After introduction of the powdered talc and after vigorous mixture, the liquid vehicle may contain an undesirable amount of entrapped air. It may therefore be desirable to deaerate the vehicle by the addition of an antifoam agent such as, for example, tributyl phosphate in an amount sufficient to eliminate the entrapped air, generally in an amount up to about 5 cc per gallon of liquid vehicle. A preferred amount of the antifoam agent is about 2 cc per gallon. After addition of the antifoam agent, the vehicle is further mixed until elimination of the remaining bubbles. The vehicle, which is then ready to receive the solid alumina and silica fibers, should have a pH of between about 4 and about 6, preferably about 5, and a specific gravity in excess of about 1.00.

The solid fiber portion consists of a mixture of alumina and silica fibers containing about 2% aluminum. A preferred source of the alumina and silica fibers is a commercially available product marketed by the Johns Manville Corporation under the trade designation "Cerachrome."

The solid fiber portion is added to the liquid vehicle and blended. Approximately 2/3 of a gallon of the liquid vehicle is added to approximately 10 g of the alumina and silca solid fiber portion. The mixture is then blended and chopped for a period of time followed by the addition of additional liquid vehicle to bring the total quantity of the resultant slurry to about one gallon. A preferred ratio in grams of solid fiber to gallons of liquid vehicle is between about 8:1 and about 12:1 and preferably about 10:1.

The reactor cylinder is formed from the above prepared slurry in a manner similar to the vacuum molding process described in U.S. Pat. No. 3,275,497. A vacuum tank and vacuum pump are required. A preferred vacuum pump is the Gast, Model 1022-103-G272X or an equivalent and a preferred vacuum tank is a 10 gallon, stainless steel model equipped with a vacuum gauge indicating 0-30 inches of mercury, a sight tube to show the liquid level, a vacuum breaker valve, and a drain valve. Also required are a slurry molding tank, preferably having a capicity of at least seven gallons, two lengths of vacuum hose, and a screen armature around which the reactor cylinder is molded. The screen armature is closed at one end and fitted with a gas/air feed tube at the other end. The screen is preferably formed around a 0.625" diameter mandrel and is preferably stainless steel wire mesh 0.16", 2020. The gas/air feed tube is preferably 0.625 inch O.D. stainless steel.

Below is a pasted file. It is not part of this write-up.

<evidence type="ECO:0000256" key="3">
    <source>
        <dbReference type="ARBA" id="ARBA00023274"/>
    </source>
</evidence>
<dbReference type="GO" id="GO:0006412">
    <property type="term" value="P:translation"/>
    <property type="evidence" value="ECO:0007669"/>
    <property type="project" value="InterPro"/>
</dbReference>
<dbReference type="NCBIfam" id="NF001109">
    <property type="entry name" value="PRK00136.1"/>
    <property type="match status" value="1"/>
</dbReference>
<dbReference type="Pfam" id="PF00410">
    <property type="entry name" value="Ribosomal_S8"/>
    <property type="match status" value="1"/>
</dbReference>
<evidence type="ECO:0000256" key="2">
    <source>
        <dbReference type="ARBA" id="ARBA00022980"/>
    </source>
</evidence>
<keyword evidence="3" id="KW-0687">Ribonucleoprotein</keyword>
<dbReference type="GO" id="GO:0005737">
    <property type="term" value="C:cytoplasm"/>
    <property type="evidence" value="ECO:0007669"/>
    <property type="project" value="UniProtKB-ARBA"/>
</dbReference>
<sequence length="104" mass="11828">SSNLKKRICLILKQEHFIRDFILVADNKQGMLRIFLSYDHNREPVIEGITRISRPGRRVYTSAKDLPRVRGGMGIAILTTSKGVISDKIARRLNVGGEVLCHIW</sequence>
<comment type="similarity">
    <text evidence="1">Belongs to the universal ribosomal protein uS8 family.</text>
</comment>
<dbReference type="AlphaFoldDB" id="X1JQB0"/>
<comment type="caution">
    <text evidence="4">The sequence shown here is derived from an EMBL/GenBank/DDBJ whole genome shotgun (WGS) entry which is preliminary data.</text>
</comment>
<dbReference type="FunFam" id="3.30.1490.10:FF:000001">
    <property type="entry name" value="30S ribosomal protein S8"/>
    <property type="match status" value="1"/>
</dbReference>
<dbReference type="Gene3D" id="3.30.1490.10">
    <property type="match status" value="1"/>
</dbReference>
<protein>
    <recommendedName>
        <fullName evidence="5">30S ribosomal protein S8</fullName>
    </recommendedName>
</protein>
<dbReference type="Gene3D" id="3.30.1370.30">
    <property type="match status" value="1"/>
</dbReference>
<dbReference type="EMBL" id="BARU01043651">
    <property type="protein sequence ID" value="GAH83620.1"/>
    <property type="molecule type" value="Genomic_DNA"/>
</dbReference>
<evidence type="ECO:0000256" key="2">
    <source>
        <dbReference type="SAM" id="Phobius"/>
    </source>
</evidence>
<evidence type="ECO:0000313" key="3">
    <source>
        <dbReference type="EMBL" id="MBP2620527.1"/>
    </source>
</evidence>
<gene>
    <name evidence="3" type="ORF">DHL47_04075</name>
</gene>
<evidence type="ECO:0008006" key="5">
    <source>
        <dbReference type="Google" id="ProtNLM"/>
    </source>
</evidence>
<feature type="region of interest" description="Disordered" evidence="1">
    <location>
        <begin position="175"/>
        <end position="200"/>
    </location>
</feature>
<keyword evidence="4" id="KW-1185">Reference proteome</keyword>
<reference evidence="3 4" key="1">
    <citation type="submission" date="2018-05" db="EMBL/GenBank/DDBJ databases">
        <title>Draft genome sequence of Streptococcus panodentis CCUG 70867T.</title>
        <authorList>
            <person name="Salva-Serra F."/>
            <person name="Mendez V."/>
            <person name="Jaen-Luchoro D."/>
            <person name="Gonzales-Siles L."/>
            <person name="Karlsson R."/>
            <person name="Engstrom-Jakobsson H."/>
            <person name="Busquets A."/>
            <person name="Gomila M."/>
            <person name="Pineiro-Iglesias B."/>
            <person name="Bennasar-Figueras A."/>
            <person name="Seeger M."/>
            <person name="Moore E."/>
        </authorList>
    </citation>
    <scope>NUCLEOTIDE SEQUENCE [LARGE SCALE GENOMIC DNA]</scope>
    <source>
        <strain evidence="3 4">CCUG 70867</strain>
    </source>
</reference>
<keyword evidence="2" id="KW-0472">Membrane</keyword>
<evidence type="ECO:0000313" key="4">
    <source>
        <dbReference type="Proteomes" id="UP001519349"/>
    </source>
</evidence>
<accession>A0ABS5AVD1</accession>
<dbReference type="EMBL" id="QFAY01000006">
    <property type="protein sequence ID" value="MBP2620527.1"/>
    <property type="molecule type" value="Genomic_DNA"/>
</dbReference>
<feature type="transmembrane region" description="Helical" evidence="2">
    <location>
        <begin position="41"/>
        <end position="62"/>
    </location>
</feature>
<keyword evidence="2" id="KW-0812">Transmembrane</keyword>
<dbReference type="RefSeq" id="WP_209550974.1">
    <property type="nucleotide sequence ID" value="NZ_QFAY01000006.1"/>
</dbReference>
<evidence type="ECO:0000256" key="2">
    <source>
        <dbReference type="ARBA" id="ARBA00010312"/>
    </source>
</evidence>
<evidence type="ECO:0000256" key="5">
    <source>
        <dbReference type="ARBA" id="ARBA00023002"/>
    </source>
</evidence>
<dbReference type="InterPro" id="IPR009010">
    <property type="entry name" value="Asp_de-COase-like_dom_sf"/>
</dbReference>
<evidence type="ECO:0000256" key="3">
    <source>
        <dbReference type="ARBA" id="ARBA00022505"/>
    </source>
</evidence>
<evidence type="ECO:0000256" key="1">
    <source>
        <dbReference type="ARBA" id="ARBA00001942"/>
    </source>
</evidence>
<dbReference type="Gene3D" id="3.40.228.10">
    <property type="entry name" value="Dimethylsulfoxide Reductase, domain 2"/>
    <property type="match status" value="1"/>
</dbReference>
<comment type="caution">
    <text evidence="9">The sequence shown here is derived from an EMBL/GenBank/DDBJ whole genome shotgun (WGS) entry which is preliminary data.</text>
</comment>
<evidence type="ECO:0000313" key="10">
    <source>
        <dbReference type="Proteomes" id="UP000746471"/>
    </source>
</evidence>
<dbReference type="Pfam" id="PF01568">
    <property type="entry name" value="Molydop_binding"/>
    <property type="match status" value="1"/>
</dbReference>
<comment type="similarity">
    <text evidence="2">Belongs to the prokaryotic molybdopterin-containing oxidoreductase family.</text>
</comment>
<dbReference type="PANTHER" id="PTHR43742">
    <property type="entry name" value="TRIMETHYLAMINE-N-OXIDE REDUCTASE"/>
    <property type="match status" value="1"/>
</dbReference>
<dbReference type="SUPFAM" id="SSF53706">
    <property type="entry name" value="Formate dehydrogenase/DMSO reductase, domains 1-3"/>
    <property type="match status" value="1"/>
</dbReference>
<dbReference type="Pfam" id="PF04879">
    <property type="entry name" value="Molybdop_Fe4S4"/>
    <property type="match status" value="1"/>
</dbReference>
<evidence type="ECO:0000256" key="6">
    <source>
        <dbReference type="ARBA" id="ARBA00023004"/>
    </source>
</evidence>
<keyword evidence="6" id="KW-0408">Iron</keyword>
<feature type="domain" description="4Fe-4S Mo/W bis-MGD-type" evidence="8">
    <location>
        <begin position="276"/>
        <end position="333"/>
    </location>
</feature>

To effect the process, one of the hoses is used to connect the outlet of the vacuum tank to the inlet of the vacuum pump and the other hose is used to connect the inlet of the vacuum tank to the gas/air feed tube at the end of the screen armature.

Approximately five gallons of the slurry are poured into the slurry molding tank. After starting the vacuum pump, the screen armature is introduced into the tank in approximately a vertical position and to within about two inches of the bottom of the tank. The screen armature is maintained in position in the tank until the vacuum gauge reaches 24 inches of mercury at which time it is withdrawn while a vacuum is maintained. In this manner, the slurry is formed around the screen armature thus creating the molded reactor cylinder.

The vacuum pump is maintained in operation until the vacuum gauge falls to about four inches of mercury whereupon it is shut off and the reactor cylinder is disconnected from the vacuum hose. The reactor cylinder is then stored and the vacuum breaker valve opened and the depleted slurry drained. For subsequent formations of reactor cylinders, fresh armature screens are utilized.

While the reactor cylinder is still wet and relatively soft, its surface is divided into small areas for the purpose of interupting thermal strain lines during combustion which may result in flaking of the surface. This may be accomplished, for example, by pressing a form into the reactor cylinder surface. It may also be accomplished by placing the gas/air feed tube of the reactor cylinder in the chuck of a lathe and winding an ordinary sewing thread onto it in a continuous spiral having a pitch of about 0.125 inches and tensioned to make an indentation of about 0.030 inches. The free end of the thread may be secured by conventional means, i.e., tying or tape, and the reactor cylinder is then removed from the lathe. The thread will burn off during initial ignition with its pattern remaining permanently impressed in the surface of the reactor cylinder.